November 22 marks the passing of Hans Adolf Krebs. Krebs was a German chemist who was awarded the 1953 Nobel Prize in Medicine for the discovery of the citric acid cycle or the Krebs cycle.
The Krebs cycle is a series of chemical reactions that take place in cells where food is broken down into carbon dioxide, water, and energy. The reactions take place in the mitochondria of cells as part of the process of cellular respiration. At the beginning of the cycle, an acetyl group broken down from food and combines with a four-carbon molecule called oxaloacetate to make a six-carbon compound, citric acid. The citric acid molecule is rearranged and stripped of two of its carbon atoms during the process releasing carbon dioxide and 4 electrons. At the end of the cycle, a molecule of oxaloacetate remains, which can combine with another acetyl group to being the cycle again.
Notable Science History Events for November 22
1981 – Hans Adolf Krebs died.
1917 – Andrew Fielding Huxley was born.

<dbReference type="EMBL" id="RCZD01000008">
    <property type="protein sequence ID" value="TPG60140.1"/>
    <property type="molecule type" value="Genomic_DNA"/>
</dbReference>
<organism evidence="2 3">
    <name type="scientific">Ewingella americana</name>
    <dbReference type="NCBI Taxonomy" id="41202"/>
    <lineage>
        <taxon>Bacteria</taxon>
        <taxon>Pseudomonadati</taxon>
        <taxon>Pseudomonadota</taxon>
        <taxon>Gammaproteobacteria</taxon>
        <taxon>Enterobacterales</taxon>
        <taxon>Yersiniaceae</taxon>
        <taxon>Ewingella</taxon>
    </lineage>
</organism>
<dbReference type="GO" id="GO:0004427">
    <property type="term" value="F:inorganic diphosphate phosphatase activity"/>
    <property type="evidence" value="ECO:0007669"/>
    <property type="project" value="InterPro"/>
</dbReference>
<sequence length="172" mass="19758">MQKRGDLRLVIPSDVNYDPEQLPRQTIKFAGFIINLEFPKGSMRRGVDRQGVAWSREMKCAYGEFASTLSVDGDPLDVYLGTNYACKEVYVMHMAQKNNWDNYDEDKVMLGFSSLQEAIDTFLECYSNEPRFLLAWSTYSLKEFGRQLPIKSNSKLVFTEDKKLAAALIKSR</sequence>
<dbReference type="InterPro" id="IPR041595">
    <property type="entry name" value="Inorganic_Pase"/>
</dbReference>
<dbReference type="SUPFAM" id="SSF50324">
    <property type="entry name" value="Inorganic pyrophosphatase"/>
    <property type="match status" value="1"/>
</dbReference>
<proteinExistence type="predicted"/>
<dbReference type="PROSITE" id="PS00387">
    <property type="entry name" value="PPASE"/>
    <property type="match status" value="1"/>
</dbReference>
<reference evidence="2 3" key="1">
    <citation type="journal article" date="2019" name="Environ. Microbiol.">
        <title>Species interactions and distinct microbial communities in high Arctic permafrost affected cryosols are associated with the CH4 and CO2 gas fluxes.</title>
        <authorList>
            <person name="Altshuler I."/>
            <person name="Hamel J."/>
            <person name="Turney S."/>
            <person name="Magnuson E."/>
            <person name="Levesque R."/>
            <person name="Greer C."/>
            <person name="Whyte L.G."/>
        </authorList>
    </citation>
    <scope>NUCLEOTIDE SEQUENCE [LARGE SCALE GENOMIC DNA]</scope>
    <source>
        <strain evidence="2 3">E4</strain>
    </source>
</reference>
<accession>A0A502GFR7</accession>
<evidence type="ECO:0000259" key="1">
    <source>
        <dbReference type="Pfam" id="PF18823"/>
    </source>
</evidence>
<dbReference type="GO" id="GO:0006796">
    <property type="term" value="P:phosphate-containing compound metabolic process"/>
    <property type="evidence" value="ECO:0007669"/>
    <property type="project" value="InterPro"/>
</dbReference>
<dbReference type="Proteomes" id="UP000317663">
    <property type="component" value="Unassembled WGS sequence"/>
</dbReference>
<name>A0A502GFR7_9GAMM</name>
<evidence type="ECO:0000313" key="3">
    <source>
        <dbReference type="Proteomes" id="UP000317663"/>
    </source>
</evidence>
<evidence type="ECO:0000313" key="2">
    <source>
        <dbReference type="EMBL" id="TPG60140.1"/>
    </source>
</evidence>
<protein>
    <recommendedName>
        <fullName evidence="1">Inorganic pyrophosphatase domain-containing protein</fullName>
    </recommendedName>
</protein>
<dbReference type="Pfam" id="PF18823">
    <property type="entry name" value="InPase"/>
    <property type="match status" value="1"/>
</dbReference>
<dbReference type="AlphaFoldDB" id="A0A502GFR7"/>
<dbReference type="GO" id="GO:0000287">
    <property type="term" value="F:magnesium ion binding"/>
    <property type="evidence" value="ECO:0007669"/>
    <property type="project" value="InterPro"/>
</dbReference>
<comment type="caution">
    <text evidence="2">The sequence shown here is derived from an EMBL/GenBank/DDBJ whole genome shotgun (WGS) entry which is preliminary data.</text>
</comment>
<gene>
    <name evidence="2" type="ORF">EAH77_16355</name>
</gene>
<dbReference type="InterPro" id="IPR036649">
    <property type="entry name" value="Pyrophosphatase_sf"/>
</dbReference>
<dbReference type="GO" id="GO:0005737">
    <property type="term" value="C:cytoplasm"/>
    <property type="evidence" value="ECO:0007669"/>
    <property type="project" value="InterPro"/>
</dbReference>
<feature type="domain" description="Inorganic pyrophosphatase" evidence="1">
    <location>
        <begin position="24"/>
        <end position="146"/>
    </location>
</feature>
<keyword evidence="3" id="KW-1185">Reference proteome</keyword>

Andrew Huxley was born. Huxley is the English physiologist who shares the 1963 Nobel Prize in Medicine with John Carew Eccles and Alan Hodgkin for their discoveries and research involving nerve cells. Huxley and Hodgkin’s research involved nerve action potentials. These are the electrical signals that enable a nerve’s coordination with the central nervous system. They hypothesized the existence of ion channels that transport the actual nerve signal that would be discovered in the 1970s.
1907 – Asaph Hall III died.
Hall was an American astronomer who discovered the two moons of Mars, Phobos, and Deimos. He worked for the US Naval Observatory where he was responsible for operating the world’s largest refracting telescope of the time.
During his tenure, he determined the orbits of several planet’s satellites and the rotation rate of Saturn.
1904 – Louis-Eugène-Félix Néel was born.
Néel was a French physicist who was awarded half the 1970 Nobel Prize in Physics for his discoveries concerning ferromagnetism and antiferromagnetism and contributions to solid state physics. He researched magnetism on the molecular level and found the electrons in ferromagnetic materials tend to spin in all the same directions. In non-magnetic material, side by side electrons will spin in opposite directions and cancel each other’s magnetic field out. He called this property antiferromagnetism.